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Serotonin modulates choice stickiness through an outcomeindependent striatal mechanism

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Seymour, B., Daw, N., Dayan, P., Roiser, R., & Dolan, R. (2009). Serotonin modulates choice stickiness through an outcomeindependent striatal mechanism. Poster presented at Computational and Systems Neuroscience Meeting (COSYNE 2009), Salt Lake City, UT, USA. doi:10.3389/conf.neuro.06.2009.03.082.

Cite as: https://hdl.handle.net/21.11116/0000-0005-0E84-7
The neuromodulator serotonin (5HT) has consistently been implicated in the control of decision-making, although the precise nature of its role, or roles, remains widely debated. Current theories of serotonin function span reward processing, temporal discounting, punishment learning, behavioural flexibility, and behavioural inhibition. It has been difficult to identify any computationally precise mechanism or mode of action.

Methods .
We present data from a pharmacological fMRI study of decision-making in humans, using a task designed to probe precise subcomponents of instrumental learning at both behavioural and neural levels. We manipulated central serotoninergic signaling in a between-subject, double-blind design, using the relatively selective method of acute dietary trypotophan depletion. Subjects selected one of four "bandits" on each trial, with each bandit associated with a nonstationary chance of reward (20 pence) and also a separate chance of punishment (a painful electric shock). Given the choice of a bandit, reward and punishment were delivered independently, allowing their effects to be assessed separately. We characterized choice behavior and associated fMRI signals using reinforcement learning models, and further assessed the serotonergic modulation of behavioral and neural measurements by studying how they covaried, across subjects, with blood tryptophan:LNAA ratios (a marker of the degree of central 5HT depletion).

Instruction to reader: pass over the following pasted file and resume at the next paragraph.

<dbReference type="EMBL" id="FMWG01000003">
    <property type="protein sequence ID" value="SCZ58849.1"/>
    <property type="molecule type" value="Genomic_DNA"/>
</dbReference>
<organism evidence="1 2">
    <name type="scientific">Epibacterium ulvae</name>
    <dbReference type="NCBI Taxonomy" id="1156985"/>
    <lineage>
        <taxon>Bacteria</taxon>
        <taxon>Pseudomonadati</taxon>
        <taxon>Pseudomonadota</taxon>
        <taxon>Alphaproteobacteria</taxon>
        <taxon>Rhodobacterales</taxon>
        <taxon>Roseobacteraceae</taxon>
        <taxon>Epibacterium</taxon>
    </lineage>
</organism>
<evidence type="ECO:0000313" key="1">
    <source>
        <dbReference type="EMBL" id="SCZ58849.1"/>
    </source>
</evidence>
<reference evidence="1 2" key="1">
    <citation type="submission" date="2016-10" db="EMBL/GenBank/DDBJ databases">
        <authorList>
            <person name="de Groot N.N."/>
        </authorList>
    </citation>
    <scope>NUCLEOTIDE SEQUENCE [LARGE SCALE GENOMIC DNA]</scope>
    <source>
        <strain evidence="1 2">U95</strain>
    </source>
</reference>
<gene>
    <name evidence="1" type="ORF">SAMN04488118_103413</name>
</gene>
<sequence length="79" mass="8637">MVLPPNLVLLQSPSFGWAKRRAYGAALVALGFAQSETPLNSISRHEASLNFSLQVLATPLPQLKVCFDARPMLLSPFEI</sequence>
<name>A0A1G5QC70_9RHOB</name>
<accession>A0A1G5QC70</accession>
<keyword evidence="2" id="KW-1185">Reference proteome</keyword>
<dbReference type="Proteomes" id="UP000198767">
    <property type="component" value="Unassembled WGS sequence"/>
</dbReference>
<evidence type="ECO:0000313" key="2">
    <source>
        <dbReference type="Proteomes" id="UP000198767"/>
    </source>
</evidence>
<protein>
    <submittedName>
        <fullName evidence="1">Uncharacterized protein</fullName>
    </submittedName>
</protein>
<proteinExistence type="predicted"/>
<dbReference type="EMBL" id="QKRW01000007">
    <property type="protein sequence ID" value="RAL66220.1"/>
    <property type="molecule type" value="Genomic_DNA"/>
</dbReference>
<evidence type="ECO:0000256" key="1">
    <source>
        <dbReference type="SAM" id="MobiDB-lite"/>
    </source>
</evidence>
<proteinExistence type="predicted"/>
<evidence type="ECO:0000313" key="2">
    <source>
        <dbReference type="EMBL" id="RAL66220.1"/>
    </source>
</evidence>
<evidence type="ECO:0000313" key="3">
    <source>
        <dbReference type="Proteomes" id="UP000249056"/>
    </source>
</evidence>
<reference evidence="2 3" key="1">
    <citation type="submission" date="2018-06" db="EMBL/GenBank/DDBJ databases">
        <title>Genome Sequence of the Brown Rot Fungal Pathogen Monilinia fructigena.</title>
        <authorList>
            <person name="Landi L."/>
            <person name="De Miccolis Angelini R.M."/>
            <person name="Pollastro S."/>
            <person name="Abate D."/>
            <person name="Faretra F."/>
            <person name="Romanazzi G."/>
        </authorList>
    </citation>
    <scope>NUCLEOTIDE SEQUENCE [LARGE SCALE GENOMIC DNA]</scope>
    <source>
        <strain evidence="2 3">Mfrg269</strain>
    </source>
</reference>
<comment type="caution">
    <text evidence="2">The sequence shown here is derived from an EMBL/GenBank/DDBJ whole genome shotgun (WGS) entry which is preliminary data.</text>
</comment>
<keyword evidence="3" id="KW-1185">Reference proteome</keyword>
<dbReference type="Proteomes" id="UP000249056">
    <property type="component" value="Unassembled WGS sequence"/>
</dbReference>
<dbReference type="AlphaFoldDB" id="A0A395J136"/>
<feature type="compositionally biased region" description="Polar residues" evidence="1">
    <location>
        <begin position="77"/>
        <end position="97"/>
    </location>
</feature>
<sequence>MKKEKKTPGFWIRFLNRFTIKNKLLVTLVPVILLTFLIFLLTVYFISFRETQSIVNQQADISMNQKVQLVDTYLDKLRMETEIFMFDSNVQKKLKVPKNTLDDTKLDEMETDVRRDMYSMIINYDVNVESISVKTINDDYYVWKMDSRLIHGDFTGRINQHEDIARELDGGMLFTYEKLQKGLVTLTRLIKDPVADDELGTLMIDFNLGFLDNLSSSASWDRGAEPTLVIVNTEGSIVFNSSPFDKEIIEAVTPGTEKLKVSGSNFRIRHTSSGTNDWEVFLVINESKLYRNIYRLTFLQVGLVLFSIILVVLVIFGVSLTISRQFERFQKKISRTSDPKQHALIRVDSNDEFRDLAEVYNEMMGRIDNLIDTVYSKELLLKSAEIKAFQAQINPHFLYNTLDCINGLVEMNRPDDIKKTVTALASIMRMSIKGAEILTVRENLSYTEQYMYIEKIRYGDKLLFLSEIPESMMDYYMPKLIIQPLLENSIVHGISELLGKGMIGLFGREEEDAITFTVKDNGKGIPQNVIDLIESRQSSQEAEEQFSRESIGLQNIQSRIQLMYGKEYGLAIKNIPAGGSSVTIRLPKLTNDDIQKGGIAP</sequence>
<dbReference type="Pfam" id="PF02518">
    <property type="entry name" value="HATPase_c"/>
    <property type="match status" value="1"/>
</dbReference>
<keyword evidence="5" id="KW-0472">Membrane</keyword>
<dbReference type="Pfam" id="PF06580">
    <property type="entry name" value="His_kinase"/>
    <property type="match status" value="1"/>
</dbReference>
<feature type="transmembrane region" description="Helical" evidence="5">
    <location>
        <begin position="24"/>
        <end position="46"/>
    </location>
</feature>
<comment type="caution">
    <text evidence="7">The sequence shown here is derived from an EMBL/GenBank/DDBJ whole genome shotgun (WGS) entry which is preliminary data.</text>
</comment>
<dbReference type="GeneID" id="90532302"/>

Results .
Behaviorally, tryptophan status did not significantly influence action learning for either rewards or punishments, or the trade-off between the two (ie, the financial value of the pain implied by the choices). However, serotonin depletion substantially amplified the tendency of subjects to repeat previously chosen actions ("choice stickiness") regardless of the reward or punishment received. This behavior was not explicable as being mediated by any serotonergic effect on uncertainty-driven exploratory chocies. Using concurrent fMRI, we showed that the serotonergic level also predicted the modulation of stickiness-related activity in the medial head of caudate. We further identified both reward- and avoidance-related prediction errors, which though analyzed independently, were found to converge in the same area of caudate, and appeared to constitute a single error signal, with positive BOLD excursions indicating unexpected reward or nonpunishment and negative excursions for unexpected punishment or nonreward. As with the behavior, these reward- and punishment-related signals were not significantly related to serotonin.

Discussion .
Our results support a computational and neurobiological account of serotonin function in which it suppresses the simple, outcome-independent, choice perseveration that characterizes repeated decisions. Such choice stickiness may enhance sampling efficiency in trial-and-error learning (by reducing switching due to local fluctuation in payoffs). Suppressing it would be appropriate in the case of increased optimism about outcomes elsewhere in the environment, and the consequent promotion of exploration may reflect a basic heuristic mechanism of behavioural flexibility that appears to neglect the individual choice uncertainties that would direct an optimal sampling solution. The neural data closely follow the behaviour, and suggest a central role for the head of caudate in integrating distinct components of reinforcement learning and choice.